“Is this a local phenomenon?” asked Dick
“So far it seems confined to three counties here in Ohio; Morrow, Knox, and Licking. There is a suspicion there may be cases in Richland as well and possibly Franklin.”
“There aren’t any Amish on the list, though there are a lot of Amish locally.”
“The Amish keep their elders at home and are constantly watching over them. Hard to get to them.”
“Who could get their thrills out of killing old folks?” questioned Gary. “That’s horrible. I’d best set some neighborhood watch folks around the elderly at-home types. Got a good bunch of folks in the watch and they can check up on them.”
“Odd enough three of the 14 were found by the local meals on wheels people who called when they came to deliver lunch.”
“Yeah. Without giving out much data, we need to enlist the help of as many people as we can that work around or with local seniors. I’m thinking of the in-home health aides and such. Maybe do a public announcement about checking on the elderly in the paper; you think Bob would cooperate?”
“He could do a special on that, maybe. Have him add a few pics of local elderly and the paper will go out to most homes,” replied Brad. “Any more people going to be exhumed for this?”
“There’s another thing. The feds are thinking these old folks may have witnessed crimes and that’s why they’re being eliminated.”
“OK, except they live in three different towns, didn’t know each other that we knew of, how could they all be witnesses to the same crimes?”
“Good question, Brad. Homeland thinks, well let’s just say they’ve been brainstorming and some of the ideas being tossed about ought to have been eliminated before being shared. At any rate, I’ve been told of two more exhumations happening in Fern Valley and one in Lyonsville, and five in Friedman.”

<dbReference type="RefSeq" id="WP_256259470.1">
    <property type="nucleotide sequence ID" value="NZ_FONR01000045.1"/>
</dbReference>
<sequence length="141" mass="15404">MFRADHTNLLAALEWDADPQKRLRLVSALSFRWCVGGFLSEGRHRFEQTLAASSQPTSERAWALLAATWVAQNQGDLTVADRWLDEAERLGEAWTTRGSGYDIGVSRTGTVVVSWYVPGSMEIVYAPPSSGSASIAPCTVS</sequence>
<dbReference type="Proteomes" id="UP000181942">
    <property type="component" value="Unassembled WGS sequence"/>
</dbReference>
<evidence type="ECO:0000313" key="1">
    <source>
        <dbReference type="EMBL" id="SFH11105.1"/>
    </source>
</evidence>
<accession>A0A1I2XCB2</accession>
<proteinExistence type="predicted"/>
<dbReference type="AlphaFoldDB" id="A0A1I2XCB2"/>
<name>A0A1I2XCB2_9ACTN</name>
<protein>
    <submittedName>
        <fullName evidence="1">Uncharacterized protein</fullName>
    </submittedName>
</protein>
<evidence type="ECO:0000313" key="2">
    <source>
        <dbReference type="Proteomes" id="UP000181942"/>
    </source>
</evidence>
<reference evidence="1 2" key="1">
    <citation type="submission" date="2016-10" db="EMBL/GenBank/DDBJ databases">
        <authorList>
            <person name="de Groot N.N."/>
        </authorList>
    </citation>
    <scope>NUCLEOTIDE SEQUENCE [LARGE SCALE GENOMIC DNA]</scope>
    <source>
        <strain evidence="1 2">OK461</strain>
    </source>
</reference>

“Good night! How many total are they doing?” asked Gary.
“These are the last or so I’ve been told. That’s 14 so far, 8 more coming, plus at least 4 more possible victims. They are broadening the territory. They’ve done some scans of the death records in Columbus and other larger towns and have not seen any patterns. We’ll see what happens from here. They don’t need our help right now, only our cooperation.”
“So those nice letters from Homeland were to make us all warm and fuzzy and pliable?” asked Gary.
“Maybe. I am still going to put mine in our file,” replied Erick.
“Anything else?” asked Brad.
“No, but hey, is it true?”
“Ruckus is expecting?”
“What? Ruckus is a boy!” Ruckus’s ears were straight up as they could be and he looked alarmed. He looked at Goldie who shrugged. Clem laughed silently.
“Hmm. Rumor is you’re about to get a litter out here on the farm. You haven’t got cats.”
“We haven’t got house cats, there are a couple of barn cats hanging around. However, we are getting some kids.”
“Goat babies, kids, you know? Wethers are what they’re called when they’re neutered. It’s not Ruckus, it’s adding a little trio of goats to the farm for weed control and such. Annie is all enthused about them. They get here Friday from the farm. Real cute little buggers. I got told their fence won’t hold them unless it is waterproof. I thought that was funny. We’ll see. If they don’t stay put, I can always turn them into barbecue.”
I think you’re going to enjoy it!